Want to keep learning?

This content is taken from the University of Wollongong's online course, How to Survive on Earth: Energy Materials for a Sustainable Future. Join the course to learn more.

Skip to 0 minutes and 3 seconds The animation you’re about to see describes the steps involved in converting Photon Energy to electrical energy in a typical dye-sensitised solar cell.

Skip to 0 minutes and 15 seconds It starts with the TIO2 layer which consists of billions of nano particles providing a large surface area about 1000 times larger than what you can see. TIO2 is a common chemical found in paints, sunscreen and even a cup noodles. A single layer of pigment, a dye, is attached to this large surface area electrode which promotes very strong harvesting of sunlight. The dye we use is a custom made organic compound but it could be also naturally derived, for example, from cranberry juice.

Skip to 0 minutes and 48 seconds When photons reach the dye molecules - the photon excites an electron to a higher energy level. These high energy electrons are then injected into the TIO2 semiconductor particles - leaving behind a positively charged dye molecule, a hole. The electron once separated from the dye molecule can freely diffuse inside a network of TIO2 particles eventually reaching a negative electrode of the solar cell. This electrode is made of a conductive transparent glass providing a high voltage terminal of the solar cell. The energy of these electrons connected to an external electrical network is converted to electrical work.

Skip to 1 minute and 30 seconds To close the circuit the electrons are fed to the solar cell through a second electrode providing the positive terminal or the solar cell. This electrode is coated with a catalyst such as a platinum metal or a graphite transfer of an electron from the iodide to the positively charged dye molecule restores the neutral state of the dye molecules.

Skip to 1 minute and 55 seconds The above cycle is repeated infinitely as long as light is shining on the solar cell and the components remain chemically stable and the layers are well connected to each other. A dye-sensitised solar cell through various temporary chemical changes was able to convert photons into electrons it nearly hundred percent quantum efficiency. That’s three main steps of light harvesting, charge separation and charge collection are actually common to all solar technology is being developed. The main differences between the various technologies are the choice of semiconductor materials used in the device architectures.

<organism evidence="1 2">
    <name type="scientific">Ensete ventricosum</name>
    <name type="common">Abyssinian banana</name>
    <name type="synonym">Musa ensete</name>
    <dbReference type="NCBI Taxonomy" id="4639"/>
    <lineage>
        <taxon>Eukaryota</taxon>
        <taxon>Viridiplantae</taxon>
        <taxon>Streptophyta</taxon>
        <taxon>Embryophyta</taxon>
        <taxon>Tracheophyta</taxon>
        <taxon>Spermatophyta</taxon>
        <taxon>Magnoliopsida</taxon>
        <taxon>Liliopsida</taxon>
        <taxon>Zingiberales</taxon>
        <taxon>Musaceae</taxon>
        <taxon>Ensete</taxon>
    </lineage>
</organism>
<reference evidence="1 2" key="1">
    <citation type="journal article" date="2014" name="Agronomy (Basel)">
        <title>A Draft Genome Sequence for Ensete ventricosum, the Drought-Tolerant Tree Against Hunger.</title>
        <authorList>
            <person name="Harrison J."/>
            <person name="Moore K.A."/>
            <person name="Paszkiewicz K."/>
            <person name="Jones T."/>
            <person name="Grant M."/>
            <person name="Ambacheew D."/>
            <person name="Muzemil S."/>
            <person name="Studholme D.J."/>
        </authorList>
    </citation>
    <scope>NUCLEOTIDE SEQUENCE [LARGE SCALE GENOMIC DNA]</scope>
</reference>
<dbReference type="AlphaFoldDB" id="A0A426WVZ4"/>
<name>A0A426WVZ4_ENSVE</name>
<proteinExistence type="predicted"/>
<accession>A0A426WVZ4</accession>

Dye-sensitised solar cells

The video above shows how we can convert solar energy into electrical energy using a dye-sensitised solar cell.

Dye-sensitised solar cells

Dye-sensitised solar cells (DSSC) are a relatively new and low-cost type of photovoltaic devices. They can convert solar photons to electrons with close to 100 % efficiency, at the peak absorption wavelength, although their overall efficiencies are still significantly lower than the silicon cells you may have on your house today.

Dye-sensitised solar cells have the benefits of being low cost to manufacture, can be made using earth abundant materials - even be assembled using materials found in a typical household - and can be made on flexible substrates.

While this type of solar cell is not yet efficient enough to be deployed at a large scale, it is hoped that continued research and development will make this happen in the future.

Share this video:

This video is from the free online course:

How to Survive on Earth: Energy Materials for a Sustainable Future

University of Wollongong

Get a taste of this course

Find out what this course is like by previewing some of the course steps before you join: